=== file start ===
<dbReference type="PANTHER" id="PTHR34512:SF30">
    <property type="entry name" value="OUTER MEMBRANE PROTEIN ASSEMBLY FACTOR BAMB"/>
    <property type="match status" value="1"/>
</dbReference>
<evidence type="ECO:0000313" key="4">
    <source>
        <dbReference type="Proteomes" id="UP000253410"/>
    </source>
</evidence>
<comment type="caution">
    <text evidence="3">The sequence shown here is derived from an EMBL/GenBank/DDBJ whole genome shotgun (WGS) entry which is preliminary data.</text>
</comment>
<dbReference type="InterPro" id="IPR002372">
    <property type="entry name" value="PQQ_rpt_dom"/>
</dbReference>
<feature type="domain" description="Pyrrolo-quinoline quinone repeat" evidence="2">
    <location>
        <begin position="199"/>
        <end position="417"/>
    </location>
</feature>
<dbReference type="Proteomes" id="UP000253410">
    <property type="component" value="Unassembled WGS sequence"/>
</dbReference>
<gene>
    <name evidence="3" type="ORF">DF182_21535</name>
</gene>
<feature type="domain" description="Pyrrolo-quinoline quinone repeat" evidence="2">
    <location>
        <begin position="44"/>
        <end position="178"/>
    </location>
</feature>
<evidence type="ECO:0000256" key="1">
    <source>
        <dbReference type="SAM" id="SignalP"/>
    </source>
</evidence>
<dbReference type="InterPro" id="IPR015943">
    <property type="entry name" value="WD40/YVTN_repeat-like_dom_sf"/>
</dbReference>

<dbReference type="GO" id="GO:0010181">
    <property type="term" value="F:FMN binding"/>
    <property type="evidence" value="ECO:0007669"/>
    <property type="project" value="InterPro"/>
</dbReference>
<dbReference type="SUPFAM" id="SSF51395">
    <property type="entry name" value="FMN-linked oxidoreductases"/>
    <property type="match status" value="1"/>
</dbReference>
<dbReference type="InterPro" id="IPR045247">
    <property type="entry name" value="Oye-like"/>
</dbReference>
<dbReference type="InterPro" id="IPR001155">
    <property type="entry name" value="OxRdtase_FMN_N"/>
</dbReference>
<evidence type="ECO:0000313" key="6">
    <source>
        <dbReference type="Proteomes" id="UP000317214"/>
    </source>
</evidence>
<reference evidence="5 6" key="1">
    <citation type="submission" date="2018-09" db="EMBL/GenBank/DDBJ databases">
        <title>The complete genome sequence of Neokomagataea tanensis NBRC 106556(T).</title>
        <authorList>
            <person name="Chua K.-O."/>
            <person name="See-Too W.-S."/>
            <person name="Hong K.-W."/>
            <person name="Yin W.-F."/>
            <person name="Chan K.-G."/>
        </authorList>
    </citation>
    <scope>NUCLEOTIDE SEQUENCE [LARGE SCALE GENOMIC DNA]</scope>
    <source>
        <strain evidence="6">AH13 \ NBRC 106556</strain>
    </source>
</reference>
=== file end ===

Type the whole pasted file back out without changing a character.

<dbReference type="PANTHER" id="PTHR34512:SF30">
    <property type="entry name" value="OUTER MEMBRANE PROTEIN ASSEMBLY FACTOR BAMB"/>
    <property type="match status" value="1"/>
</dbReference>
<evidence type="ECO:0000313" key="4">
    <source>
        <dbReference type="Proteomes" id="UP000253410"/>
    </source>
</evidence>
<comment type="caution">
    <text evidence="3">The sequence shown here is derived from an EMBL/GenBank/DDBJ whole genome shotgun (WGS) entry which is preliminary data.</text>
</comment>
<dbReference type="InterPro" id="IPR002372">
    <property type="entry name" value="PQQ_rpt_dom"/>
</dbReference>
<feature type="domain" description="Pyrrolo-quinoline quinone repeat" evidence="2">
    <location>
        <begin position="199"/>
        <end position="417"/>
    </location>
</feature>
<dbReference type="Proteomes" id="UP000253410">
    <property type="component" value="Unassembled WGS sequence"/>
</dbReference>
<gene>
    <name evidence="3" type="ORF">DF182_21535</name>
</gene>
<feature type="domain" description="Pyrrolo-quinoline quinone repeat" evidence="2">
    <location>
        <begin position="44"/>
        <end position="178"/>
    </location>
</feature>
<evidence type="ECO:0000256" key="1">
    <source>
        <dbReference type="SAM" id="SignalP"/>
    </source>
</evidence>
<dbReference type="InterPro" id="IPR015943">
    <property type="entry name" value="WD40/YVTN_repeat-like_dom_sf"/>
</dbReference>

<dbReference type="GO" id="GO:0010181">
    <property type="term" value="F:FMN binding"/>
    <property type="evidence" value="ECO:0007669"/>
    <property type="project" value="InterPro"/>
</dbReference>
<dbReference type="SUPFAM" id="SSF51395">
    <property type="entry name" value="FMN-linked oxidoreductases"/>
    <property type="match status" value="1"/>
</dbReference>
<dbReference type="InterPro" id="IPR045247">
    <property type="entry name" value="Oye-like"/>
</dbReference>
<dbReference type="InterPro" id="IPR001155">
    <property type="entry name" value="OxRdtase_FMN_N"/>
</dbReference>
<evidence type="ECO:0000313" key="6">
    <source>
        <dbReference type="Proteomes" id="UP000317214"/>
    </source>
</evidence>
<reference evidence="5 6" key="1">
    <citation type="submission" date="2018-09" db="EMBL/GenBank/DDBJ databases">
        <title>The complete genome sequence of Neokomagataea tanensis NBRC 106556(T).</title>
        <authorList>
            <person name="Chua K.-O."/>
            <person name="See-Too W.-S."/>
            <person name="Hong K.-W."/>
            <person name="Yin W.-F."/>
            <person name="Chan K.-G."/>
        </authorList>
    </citation>
    <scope>NUCLEOTIDE SEQUENCE [LARGE SCALE GENOMIC DNA]</scope>
    <source>
        <strain evidence="6">AH13 \ NBRC 106556</strain>
    </source>
</reference>